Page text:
However, the successor of St. Peter will also find a subsistent moral substrate, a sense of social justice and equality of opportunity, a solidarity that relieves poverty but does not cure the root, and can find small social responsibility initiatives that sustain the certainty of the ability of civic recuperation of Cubans, even under daily repression. All of this in framework of a growing web of independent civil society is best articulated through the use of new information technologies and communications. It is the Cuba of autonomous cultural projects, bloggers, independent journalists, human rights groups, the well known Ladies in White and other initiatives.
To confirm and encourage the progress of this social recuperation, we expect to receive words and gestures of the Pope that recognize the pluralism and diversity as wealth. And we want the Pope to preach in Cuba what can be read in the Compendium of the Social Doctrine of the Church: “The political community is essentially in the service of civil society and, ultimately, people and groups that compose it. Civil society, therefore, should not be considered a mere appendage or a variable of the political community; on the contrary, it has the preeminence, as civil society is precisely what justifies the existence of the political community. ” (Compendium of ISD No. 418, p. 231. Libreria Editrice Vaticana, 2004).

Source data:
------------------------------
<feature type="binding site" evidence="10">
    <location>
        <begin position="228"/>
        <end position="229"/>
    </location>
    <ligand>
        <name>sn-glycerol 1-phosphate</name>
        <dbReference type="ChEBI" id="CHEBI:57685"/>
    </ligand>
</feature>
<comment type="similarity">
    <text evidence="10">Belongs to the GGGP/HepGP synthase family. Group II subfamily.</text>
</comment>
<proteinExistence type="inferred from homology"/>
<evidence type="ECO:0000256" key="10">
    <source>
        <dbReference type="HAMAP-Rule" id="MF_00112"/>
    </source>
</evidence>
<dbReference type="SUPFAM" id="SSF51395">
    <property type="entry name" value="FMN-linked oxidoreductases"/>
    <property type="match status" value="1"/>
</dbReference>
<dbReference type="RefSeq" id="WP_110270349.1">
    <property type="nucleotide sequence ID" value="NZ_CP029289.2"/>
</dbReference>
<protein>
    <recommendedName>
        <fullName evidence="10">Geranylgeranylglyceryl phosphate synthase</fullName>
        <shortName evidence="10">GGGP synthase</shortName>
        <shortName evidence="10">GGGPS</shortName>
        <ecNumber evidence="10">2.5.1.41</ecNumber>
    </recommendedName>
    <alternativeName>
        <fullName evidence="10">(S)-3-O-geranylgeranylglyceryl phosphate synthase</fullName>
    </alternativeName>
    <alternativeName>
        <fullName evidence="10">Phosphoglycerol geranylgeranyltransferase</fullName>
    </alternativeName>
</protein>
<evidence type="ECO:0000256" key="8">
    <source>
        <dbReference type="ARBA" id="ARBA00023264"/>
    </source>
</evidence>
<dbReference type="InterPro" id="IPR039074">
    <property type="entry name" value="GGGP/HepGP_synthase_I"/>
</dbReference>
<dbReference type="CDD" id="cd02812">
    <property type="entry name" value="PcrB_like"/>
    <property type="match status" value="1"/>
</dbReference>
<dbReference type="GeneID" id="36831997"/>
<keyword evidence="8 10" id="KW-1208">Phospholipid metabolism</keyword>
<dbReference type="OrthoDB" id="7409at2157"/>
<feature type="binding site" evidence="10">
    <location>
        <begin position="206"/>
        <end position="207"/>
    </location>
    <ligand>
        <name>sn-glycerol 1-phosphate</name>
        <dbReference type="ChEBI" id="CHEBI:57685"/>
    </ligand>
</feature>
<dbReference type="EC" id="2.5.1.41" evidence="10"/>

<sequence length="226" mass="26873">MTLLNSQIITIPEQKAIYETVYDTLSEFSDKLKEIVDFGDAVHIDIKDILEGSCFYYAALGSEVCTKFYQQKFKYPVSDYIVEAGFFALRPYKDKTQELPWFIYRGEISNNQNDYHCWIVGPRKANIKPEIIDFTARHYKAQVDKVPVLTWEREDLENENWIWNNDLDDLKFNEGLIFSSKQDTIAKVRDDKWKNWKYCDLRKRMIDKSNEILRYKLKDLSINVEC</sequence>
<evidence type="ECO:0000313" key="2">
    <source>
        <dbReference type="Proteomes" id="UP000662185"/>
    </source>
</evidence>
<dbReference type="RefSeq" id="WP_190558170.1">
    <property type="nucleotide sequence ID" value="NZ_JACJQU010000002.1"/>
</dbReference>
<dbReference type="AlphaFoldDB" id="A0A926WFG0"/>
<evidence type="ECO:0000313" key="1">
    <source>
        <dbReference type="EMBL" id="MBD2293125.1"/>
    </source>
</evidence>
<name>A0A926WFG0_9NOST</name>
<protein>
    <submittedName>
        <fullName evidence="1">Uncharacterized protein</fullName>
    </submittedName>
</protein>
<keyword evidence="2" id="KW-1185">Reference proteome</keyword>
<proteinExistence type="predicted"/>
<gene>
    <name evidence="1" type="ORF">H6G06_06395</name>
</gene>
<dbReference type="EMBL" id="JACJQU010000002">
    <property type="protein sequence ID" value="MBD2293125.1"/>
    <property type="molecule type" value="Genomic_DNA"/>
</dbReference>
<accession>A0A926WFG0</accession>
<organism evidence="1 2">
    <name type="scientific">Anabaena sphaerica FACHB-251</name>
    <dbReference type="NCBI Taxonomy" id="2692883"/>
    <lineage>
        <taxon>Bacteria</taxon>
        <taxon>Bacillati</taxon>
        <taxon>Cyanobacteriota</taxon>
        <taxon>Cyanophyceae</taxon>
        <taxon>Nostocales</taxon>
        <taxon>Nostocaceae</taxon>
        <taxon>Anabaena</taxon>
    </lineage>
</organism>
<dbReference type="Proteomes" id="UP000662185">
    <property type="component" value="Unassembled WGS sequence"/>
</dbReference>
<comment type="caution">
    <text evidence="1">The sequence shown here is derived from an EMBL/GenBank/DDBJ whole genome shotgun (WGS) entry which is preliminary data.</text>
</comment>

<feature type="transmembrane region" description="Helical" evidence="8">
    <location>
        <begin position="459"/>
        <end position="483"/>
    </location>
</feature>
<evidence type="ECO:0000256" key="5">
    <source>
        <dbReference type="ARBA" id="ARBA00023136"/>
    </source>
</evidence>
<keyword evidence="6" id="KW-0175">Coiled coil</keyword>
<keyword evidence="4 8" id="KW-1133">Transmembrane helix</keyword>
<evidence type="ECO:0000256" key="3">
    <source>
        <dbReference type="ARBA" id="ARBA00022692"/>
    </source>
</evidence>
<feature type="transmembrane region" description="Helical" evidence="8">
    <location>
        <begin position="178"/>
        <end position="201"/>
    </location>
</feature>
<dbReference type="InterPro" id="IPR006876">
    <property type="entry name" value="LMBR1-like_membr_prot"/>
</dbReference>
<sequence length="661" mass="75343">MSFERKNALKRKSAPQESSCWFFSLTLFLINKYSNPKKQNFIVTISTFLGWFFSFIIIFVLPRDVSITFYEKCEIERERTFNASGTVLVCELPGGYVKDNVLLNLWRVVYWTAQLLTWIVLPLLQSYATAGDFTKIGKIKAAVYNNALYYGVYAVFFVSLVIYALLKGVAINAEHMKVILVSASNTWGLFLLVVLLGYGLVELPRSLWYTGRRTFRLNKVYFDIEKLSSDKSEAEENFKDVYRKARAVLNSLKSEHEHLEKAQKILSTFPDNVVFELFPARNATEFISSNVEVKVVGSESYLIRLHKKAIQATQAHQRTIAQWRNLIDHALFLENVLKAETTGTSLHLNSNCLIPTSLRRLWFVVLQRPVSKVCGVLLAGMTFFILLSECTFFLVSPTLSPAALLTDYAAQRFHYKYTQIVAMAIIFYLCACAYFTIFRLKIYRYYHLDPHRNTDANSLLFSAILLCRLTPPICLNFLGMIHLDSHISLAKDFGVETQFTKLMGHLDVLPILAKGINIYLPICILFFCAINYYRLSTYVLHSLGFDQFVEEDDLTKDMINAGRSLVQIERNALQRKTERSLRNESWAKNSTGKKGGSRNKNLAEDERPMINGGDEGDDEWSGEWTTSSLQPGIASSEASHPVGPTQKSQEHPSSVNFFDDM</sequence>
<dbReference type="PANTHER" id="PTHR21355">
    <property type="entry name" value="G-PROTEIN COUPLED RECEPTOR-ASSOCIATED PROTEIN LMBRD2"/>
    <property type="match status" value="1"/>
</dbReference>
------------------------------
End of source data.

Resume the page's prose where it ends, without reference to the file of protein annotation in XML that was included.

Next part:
The pope will find a church more diverse, more present in public life, more missionary, but one that still does not enjoy the authentic religious freedom that is not only freedom of worship, nor relationships based on “permissions” of political authority. He will find, also, a visible and public improvement of relations between the senior church hierarchy and the senior government hierarchy, but still part of His faithful children suffer for their faith, for the consequences of Christian social engagement and for their political choices. A church that still learns responsibility, unity built in diversity and inclusion of all its children who have, as is legitimate, different political, economic and social choices. A church that still learns to be a true mother and teacher, and mediates and shows solidarity with the oppressed.